Not that it matters. This particular system may be focused on Northern California, but the fact is that these kinds of systems allow shoppers to make price-based decisions all over the country … which ramps up on the pressure to a) be sharp on price (though you never can be lowest on everything), and b) make sure you have differentiated products and services that make price less important, or at least not always the deciding factor. If retailers allow themselves to be forced into a corner by services such as ShoppingScout, then they're playing the other guy's game, and they can't win.

    Published on: March 17, 2014

    ...with brief, occasional, italicized and sometimes gratuitous commentary…

    • Hips don't lie, apparently even about yogurt.

    Advertising Age reports that Shakira has replaced Jamie Lee Curtis as Dannon's Activia spokesperson, as the company trades in an advertising approach that stressed digestive health for one that tries to grow the brand's sex appeal with footage that "shows the pop star in a 'fantasy forest where she is showered with swirls of gold stardust and dances to express how good she feels inside,' according to a description of the ad provided by Dannon."

    The campaign is called "Dare to Feel Good."

    I dare. I dare. Because while I'd never heard of Shakira before "The Voice," now I'd pretty much follow her anywhere. And yes, Mrs. Content Guy knows…

    • The Chicago Tribune reports that Quiznos, the sandwich chain, has "filed for pre-packaged bankruptcy protection on Friday after struggling with high debt and stiff competition for years," saying that such a move could cut its debt by more than $400 million.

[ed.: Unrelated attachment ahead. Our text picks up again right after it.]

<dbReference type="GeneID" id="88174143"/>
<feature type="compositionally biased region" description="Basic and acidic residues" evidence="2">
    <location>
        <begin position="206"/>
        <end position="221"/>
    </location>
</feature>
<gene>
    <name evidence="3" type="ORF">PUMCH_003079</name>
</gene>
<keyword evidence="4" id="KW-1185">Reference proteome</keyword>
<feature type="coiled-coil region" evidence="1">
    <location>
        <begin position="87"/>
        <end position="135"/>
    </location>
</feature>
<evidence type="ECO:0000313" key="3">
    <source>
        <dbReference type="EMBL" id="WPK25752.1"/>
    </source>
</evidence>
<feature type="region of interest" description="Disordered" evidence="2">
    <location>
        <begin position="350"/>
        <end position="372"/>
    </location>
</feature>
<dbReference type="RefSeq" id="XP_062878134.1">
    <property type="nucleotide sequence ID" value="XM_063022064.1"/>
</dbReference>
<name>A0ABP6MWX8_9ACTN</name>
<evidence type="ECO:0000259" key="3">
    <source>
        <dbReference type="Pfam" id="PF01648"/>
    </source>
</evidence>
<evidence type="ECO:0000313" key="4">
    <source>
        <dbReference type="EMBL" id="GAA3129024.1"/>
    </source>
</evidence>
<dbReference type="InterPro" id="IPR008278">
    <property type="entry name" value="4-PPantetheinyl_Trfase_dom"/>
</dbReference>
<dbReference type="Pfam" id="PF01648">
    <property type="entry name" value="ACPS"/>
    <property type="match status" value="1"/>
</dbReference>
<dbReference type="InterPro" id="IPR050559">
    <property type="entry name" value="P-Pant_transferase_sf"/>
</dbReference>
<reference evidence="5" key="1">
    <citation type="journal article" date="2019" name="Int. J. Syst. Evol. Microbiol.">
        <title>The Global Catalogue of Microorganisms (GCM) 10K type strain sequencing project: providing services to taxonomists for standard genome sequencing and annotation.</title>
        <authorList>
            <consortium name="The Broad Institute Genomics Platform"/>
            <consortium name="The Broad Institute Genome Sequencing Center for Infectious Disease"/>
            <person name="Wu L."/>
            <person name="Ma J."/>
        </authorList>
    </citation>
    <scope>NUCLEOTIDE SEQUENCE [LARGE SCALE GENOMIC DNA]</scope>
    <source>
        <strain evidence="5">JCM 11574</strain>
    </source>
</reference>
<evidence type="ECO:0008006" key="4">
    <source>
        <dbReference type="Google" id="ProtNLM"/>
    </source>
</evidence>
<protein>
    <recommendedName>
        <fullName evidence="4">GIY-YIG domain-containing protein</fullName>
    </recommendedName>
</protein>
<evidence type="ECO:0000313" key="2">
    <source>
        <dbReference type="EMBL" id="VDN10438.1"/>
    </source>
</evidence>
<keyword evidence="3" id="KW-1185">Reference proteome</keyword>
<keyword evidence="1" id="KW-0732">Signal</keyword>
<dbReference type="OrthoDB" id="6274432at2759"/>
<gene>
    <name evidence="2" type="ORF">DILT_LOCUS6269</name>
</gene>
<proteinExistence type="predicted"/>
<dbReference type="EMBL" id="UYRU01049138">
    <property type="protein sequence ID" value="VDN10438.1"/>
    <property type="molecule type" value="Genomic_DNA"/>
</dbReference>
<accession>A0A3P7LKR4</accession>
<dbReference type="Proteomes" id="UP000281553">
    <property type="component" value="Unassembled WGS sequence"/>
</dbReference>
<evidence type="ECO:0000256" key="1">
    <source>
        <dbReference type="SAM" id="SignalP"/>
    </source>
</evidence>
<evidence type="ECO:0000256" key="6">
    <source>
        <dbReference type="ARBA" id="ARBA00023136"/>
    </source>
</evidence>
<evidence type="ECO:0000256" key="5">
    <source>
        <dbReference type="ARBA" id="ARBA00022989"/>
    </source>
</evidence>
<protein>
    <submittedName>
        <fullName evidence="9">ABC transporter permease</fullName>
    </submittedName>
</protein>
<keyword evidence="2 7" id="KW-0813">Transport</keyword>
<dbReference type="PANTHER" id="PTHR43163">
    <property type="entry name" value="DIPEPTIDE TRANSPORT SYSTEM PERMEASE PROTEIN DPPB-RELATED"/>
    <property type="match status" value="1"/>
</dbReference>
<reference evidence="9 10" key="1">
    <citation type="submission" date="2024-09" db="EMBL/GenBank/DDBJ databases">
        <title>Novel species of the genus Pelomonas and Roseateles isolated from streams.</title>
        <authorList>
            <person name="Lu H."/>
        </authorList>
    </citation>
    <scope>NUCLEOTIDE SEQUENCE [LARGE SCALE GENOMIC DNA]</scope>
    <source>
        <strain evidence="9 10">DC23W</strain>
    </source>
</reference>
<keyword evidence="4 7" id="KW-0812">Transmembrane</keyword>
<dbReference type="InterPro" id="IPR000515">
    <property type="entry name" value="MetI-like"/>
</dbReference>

• The Associated Press reports on how the United States and the European Union are negotiating a trade agreement in which the EU "wants to ban the use of names like Parmesan, feta and Gorgonzola on cheese made in the United States. The argument is that the American-made cheeses are shadows of the original European varieties and cut into sales and identity of the European cheeses … U.S. dairy producers, cheese makers and food companies are all fighting the idea, which they say would hurt the $4-billion domestic cheese industry and endlessly confuse consumers … Concerned about the possible effect of changing the labels on popular foods, a bipartisan group of 55 senators wrote U.S. Trade Representative Michael Froman and Agriculture Secretary Tom Vilsack this week asking them not to agree to any such proposals by the EU."

    Nice that the Congress can get bipartisan about something…

    • The Chicago Tribune reports that Lands' End is scheduled to be spun off as a separate business by Sears Holdings on April 4. Sears bought Lands' End for $1.9 billion in 2002.
    KC's View:

    Published on: March 17, 2014

    • Mitch Leigh has passed away at age 86. Leigh is the composer who wrote the music for "Man of La Mancha," which means that he is the guy who came up with the notes for "The Impossible Dream," probably one of the great iconic songs of the American musical theater. But he also wrote the music for another familiar little ditty - as a jingle writer in the advertising business, he wrote the music for a well-known commercial: "Everybody doesn’t like something, but nobody doesn't like Sara Lee."

    • David Brenner has passed away of cancer, at age 78. Brenner was an observational comic who never 'worked blue' but was a longtime fixture on "The Tonight Show Starring Johnny Carson," appearing more than 150 times while also carving out a long career as a stand-up comedian as well as a mentor to comics such as Steve Martin and Richard Lewis, who described him to the New York Times as "the godfather of hip, observational comedy."
    KC's View:

    Published on: March 17, 2014